Elijah Wald – How the Beatles Destroyed Rock 'n'
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history of American pop music from the dawn of recording through the
1960s, which turns up new stories and provides a fresh outlook on old
ones by looking at what people were listening to and dancing to over
the years, rather than focusing on the usual histories of jazz and rock.
"the most accurate and least spun history of American popular music I've ever read."
"I couldn't put it down. It nailed me to the wall, not bad for a grand
sweeping in-depth exploration of American music with not one mention
of myself. Wald's book is suave, soulful, ebullient and will blow out
"Wald explores... 80 years of popular music, from the earliest
days of recorded sound, deftly navigating the evolving complexities
of American race relations and the social and economic upheavals of
the last century. It's a tour de force."
"As an alternative, corrective history of American music ... Wald's
book is invaluable. It forces us to see that only by studying the good
with the bad—and by seeing that the good and bad can't be pulled
apart—can we truly grasp the greatness of our cultural legacy."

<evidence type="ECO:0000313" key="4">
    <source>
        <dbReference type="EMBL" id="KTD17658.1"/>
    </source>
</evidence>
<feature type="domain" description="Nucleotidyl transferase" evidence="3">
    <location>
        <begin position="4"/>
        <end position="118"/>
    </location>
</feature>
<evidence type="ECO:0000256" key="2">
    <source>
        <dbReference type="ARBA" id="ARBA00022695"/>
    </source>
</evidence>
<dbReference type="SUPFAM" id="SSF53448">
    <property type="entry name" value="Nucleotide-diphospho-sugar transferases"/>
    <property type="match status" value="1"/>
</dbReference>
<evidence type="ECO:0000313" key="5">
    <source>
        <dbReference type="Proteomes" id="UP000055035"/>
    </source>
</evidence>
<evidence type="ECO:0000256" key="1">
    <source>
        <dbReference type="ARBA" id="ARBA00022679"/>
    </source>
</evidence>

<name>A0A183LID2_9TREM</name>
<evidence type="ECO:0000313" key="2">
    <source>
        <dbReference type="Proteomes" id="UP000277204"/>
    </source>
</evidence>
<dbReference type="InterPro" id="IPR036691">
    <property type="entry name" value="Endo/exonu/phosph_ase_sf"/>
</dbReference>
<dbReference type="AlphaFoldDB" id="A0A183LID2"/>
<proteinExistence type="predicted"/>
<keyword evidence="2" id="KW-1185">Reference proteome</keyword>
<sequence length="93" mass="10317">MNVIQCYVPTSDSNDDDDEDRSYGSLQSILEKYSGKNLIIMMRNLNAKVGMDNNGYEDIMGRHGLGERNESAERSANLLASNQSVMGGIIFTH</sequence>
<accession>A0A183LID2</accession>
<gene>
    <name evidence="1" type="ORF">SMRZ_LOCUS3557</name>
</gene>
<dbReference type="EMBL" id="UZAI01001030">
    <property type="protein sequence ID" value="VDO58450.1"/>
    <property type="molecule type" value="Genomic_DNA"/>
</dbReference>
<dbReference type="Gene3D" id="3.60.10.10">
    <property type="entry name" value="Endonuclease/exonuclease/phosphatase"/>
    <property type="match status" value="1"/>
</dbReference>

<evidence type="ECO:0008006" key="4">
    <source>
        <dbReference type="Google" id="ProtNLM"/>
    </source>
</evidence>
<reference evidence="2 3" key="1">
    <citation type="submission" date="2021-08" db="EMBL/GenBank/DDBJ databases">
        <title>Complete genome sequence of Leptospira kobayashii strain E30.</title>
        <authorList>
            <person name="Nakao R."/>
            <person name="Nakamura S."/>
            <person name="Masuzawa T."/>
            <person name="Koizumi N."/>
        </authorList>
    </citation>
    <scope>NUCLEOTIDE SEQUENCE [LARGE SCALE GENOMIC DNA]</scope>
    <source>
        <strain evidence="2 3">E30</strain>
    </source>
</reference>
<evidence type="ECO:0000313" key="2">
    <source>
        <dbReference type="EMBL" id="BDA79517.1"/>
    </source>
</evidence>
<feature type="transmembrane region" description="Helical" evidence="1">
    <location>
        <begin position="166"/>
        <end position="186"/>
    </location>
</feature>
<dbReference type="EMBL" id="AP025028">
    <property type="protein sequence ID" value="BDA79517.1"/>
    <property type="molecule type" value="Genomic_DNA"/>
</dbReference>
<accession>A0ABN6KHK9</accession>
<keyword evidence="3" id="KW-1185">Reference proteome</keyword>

"the most challenging, and head-clearing history of American popular
music to be published in decades."
"A bracing, inclusive look at the dramatic transformation in
the way music was produced and listened to during the 20th century....
One of those rare books that aims to upend received wisdom and actually
"If you're looking, as Wald's subtitle has it, for 'an alternative
history of American music'...you've found it.... Wald is a meticulous
researcher, a graceful writer and a committed contrarian...an impressive
"Some of the smartest historiography I've ever read. The examples and
turns of phrase sometimes make me laugh out loud, and nearly every page
overturns another out-moded assumption. Elijah Wald just calls it like
he sees it and transforms everything as a result."
Clickbait title aside, How the Beatles Destroyed Rock ’n’ Roll is a history of American popular music stripped of the familiar clichés of jazz and rock history. Tracing the evolution of popular music through developing tastes, trends and technologies, rather than applying modern standards and genre categories, it gives a fuller, more balanced look at the broad variety of styles that captured listeners over the course of the twentieth century.